Afterwards, he served as board chair of Surrey Credit Union (later Surrey Metro Savings) at a critical time in its history, and did a superb job in strengthening it on many fronts. It is now part of Coast Capital Savings, still a credit union and still headquartered in Surrey.

In other news about past councillors, former Surrey mayor Bill Vogel passed away Feb. 1 at the age of 87. Vogel served as alderman (councillor) from 1972-77, as part of the dominant Surrey Voters Association slate. He was then elected mayor as the SVA candidate in November, 1977, beating controversial mayor Ed McKitka.

He served just one term. He did not like the spotlight and time demands put on mayors. He was a longtime Air Canada pilot and thoroughly enjoyed flying.

Afterwards, he served as board chair of Surrey Credit Union (later Surrey Metro Savings) at a critical time in its history, and did a superb job in strengthening it on many fronts. It is now part of Coast Capital Savings, still a credit union and still headquartered in Surrey.

Frank Bucholtz writes Wednesdays for Peace Arch News, as well as at frankbucholtz.blogspot.ca – email frank.bucholtz@gmail.com

Just Posted

Police investigating after 14-year-old boy pepper sprayed at Surrey mall

Surrey RCMP say two males fled the scene before officers arrived on scene at Guildford Town Centre

Former Surrey mayor Bill Vogel dead at age 87

Vogel was Surrey’s 31st mayor, in the big chair from 1978 to 1980, and was alderman from 1973 to 1977

Cloverdale nurse, Langley truck driver awarded for saving a police officer’s life

Angela Feltrin and Earl Hanes thanked by B.C. RCMP’s top cop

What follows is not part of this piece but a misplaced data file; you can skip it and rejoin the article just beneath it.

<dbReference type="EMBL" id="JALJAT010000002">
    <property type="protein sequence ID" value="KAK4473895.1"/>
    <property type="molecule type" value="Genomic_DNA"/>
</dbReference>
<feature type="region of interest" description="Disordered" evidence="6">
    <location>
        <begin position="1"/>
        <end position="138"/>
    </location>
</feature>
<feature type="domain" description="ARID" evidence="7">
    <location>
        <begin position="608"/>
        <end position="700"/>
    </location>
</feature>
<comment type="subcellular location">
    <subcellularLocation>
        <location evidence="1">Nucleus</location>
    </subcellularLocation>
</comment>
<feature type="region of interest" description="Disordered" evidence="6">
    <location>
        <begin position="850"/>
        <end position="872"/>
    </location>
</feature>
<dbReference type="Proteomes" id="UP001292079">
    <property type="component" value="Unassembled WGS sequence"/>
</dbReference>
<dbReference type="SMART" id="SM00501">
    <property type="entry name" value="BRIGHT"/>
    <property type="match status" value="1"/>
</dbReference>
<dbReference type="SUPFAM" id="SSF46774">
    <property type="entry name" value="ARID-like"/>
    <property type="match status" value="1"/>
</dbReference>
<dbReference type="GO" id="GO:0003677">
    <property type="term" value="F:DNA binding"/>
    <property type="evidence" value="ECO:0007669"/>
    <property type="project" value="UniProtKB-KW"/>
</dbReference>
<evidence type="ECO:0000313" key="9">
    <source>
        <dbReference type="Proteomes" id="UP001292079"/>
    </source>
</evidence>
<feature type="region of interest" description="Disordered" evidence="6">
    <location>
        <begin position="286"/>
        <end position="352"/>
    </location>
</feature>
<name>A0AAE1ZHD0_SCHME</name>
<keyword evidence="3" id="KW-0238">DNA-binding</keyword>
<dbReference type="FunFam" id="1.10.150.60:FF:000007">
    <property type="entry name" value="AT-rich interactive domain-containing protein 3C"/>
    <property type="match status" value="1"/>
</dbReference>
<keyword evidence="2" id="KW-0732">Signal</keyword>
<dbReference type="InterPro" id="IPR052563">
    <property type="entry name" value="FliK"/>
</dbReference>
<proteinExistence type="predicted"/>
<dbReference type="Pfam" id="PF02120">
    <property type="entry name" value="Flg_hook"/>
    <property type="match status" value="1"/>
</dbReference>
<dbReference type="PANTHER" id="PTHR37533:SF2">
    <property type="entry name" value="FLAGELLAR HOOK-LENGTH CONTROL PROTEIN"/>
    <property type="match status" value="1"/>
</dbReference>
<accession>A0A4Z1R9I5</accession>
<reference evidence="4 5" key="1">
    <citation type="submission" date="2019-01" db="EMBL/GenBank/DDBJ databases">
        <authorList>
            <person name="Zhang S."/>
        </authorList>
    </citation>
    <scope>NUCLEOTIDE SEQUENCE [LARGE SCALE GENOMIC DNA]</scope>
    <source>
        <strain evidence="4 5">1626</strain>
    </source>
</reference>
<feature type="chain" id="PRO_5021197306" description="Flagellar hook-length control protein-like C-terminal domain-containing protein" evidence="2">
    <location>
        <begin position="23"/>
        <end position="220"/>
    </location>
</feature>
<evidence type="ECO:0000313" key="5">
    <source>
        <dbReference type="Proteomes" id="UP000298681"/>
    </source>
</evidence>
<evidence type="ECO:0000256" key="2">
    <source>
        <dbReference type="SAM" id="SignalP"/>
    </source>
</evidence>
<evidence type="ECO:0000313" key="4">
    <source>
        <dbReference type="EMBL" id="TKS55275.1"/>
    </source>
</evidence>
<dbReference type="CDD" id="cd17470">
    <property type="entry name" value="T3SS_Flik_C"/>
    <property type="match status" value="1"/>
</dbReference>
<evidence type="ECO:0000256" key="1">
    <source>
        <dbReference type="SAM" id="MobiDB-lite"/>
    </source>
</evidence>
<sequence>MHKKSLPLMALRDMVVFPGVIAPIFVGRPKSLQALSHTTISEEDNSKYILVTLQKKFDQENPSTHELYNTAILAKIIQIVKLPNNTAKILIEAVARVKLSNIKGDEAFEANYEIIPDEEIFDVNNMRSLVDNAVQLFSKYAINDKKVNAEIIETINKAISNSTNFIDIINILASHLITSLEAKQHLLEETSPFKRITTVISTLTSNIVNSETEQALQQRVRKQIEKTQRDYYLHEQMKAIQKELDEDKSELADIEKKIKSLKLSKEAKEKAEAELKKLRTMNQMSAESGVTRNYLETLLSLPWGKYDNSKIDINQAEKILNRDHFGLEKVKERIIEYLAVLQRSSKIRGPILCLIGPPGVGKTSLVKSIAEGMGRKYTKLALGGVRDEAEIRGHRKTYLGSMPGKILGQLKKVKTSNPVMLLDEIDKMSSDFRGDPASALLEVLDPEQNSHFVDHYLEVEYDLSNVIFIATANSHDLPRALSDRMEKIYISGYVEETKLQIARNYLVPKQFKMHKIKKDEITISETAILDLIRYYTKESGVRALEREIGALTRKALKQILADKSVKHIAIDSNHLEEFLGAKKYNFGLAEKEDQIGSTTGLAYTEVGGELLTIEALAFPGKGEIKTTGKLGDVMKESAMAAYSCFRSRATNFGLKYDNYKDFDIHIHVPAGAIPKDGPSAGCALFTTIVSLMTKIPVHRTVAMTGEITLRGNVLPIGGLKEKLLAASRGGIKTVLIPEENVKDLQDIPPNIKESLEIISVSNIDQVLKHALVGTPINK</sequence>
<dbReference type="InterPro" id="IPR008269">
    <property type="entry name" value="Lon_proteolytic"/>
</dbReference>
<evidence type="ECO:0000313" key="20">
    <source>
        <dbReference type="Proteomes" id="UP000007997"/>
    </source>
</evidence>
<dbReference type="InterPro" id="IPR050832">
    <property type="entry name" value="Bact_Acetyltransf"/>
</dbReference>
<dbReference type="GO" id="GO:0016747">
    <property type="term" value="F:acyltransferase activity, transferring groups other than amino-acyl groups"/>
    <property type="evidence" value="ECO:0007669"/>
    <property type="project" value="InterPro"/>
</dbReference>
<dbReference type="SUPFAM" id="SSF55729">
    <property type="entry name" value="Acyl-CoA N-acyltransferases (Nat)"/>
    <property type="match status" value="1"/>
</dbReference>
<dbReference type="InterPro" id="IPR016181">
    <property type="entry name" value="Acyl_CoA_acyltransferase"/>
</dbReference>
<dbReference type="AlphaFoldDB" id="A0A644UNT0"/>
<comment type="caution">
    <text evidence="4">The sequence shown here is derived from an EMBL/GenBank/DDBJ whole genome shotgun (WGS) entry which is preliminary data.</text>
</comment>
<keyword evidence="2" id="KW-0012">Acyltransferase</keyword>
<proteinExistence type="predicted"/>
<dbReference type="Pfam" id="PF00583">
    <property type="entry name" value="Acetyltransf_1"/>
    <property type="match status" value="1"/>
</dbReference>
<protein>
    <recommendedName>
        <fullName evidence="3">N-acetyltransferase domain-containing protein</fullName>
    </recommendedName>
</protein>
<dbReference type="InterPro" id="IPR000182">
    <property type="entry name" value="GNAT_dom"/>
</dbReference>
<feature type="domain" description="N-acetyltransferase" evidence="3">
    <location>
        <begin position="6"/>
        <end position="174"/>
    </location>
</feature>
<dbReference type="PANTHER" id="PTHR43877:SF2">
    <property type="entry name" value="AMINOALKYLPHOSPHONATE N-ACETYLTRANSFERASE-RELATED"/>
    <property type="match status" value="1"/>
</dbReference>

White Rock FOI requests posted to city’s website

Residents can track progress and results of freedom-of-information requests

Woman and dogs fall through ice along Surrey’s Serpentine River

While things seem to have turned out OK this time, woman’s husband urges others to stay off thin ice

Fashion Fridays: Up your beauty game

Kim XO, helps to keep you looking good on Fashion Fridays on the Black Press Media Network

Judge rules Abbotsford home must be sold after son tries to evict mom

Mom to get back down payment and initial expenses

Mayors approve SkyTrain extension to UBC

Next step is a business plan and public consultation

Trump officially declares national emergency to build border wall

President plans to siphon billions from federal military construction and counterdrug efforts

Snow turns to slush, rain as it warms up across B.C.’s south coast

Some areas are already covered by more than half a metre of snow following three separate storms

Father to be charged with first-degree murder in Amber Alert case

11-year-old Riya Rajkumar was found dead in her father’s home in Brampton, Ontario

Police track armed kidnapping across Thompson-Okanagan

RCMP allege it was a targeted crime believed to be linked to the drug trade

St. Paul’s Hospital replacement slated to open in Vancouver in 2026

Announced many times, but this time there’s money, Adrian Dix says

Fourteen ‘dream’ homes ordered evacuated as sinkholes open in Sechelt

Sinkholes throughout the subdivision have prompted the District of Sechelt to issue evacuation orders

Most Read

l -->